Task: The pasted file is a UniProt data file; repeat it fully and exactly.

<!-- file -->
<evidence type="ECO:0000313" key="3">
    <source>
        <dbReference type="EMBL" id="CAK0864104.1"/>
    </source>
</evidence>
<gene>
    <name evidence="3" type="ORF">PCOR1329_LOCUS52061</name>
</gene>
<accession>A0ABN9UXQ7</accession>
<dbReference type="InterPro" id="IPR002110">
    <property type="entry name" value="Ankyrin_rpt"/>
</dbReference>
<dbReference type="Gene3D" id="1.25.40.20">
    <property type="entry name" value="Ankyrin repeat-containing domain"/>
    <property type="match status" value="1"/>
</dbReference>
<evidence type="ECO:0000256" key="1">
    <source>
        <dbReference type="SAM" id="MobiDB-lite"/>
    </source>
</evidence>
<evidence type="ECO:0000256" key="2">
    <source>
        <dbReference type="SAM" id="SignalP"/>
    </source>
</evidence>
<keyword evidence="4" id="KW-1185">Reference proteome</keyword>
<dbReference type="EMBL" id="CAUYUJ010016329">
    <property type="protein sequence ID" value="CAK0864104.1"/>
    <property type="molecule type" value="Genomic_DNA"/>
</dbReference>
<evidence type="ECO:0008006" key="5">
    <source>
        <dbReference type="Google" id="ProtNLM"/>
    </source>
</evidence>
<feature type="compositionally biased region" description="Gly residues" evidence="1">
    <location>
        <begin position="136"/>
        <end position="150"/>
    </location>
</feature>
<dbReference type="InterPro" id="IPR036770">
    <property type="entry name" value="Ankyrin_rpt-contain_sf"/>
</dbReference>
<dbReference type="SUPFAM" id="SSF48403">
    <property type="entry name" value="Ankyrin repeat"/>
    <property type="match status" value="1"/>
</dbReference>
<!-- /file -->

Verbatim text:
<evidence type="ECO:0000313" key="3">
    <source>
        <dbReference type="EMBL" id="CAK0864104.1"/>
    </source>
</evidence>
<gene>
    <name evidence="3" type="ORF">PCOR1329_LOCUS52061</name>
</gene>
<accession>A0ABN9UXQ7</accession>
<dbReference type="InterPro" id="IPR002110">
    <property type="entry name" value="Ankyrin_rpt"/>
</dbReference>
<dbReference type="Gene3D" id="1.25.40.20">
    <property type="entry name" value="Ankyrin repeat-containing domain"/>
    <property type="match status" value="1"/>
</dbReference>
<evidence type="ECO:0000256" key="1">
    <source>
        <dbReference type="SAM" id="MobiDB-lite"/>
    </source>
</evidence>
<evidence type="ECO:0000256" key="2">
    <source>
        <dbReference type="SAM" id="SignalP"/>
    </source>
</evidence>
<keyword evidence="4" id="KW-1185">Reference proteome</keyword>
<dbReference type="EMBL" id="CAUYUJ010016329">
    <property type="protein sequence ID" value="CAK0864104.1"/>
    <property type="molecule type" value="Genomic_DNA"/>
</dbReference>
<evidence type="ECO:0008006" key="5">
    <source>
        <dbReference type="Google" id="ProtNLM"/>
    </source>
</evidence>
<feature type="compositionally biased region" description="Gly residues" evidence="1">
    <location>
        <begin position="136"/>
        <end position="150"/>
    </location>
</feature>
<dbReference type="InterPro" id="IPR036770">
    <property type="entry name" value="Ankyrin_rpt-contain_sf"/>
</dbReference>
<dbReference type="SUPFAM" id="SSF48403">
    <property type="entry name" value="Ankyrin repeat"/>
    <property type="match status" value="1"/>
</dbReference>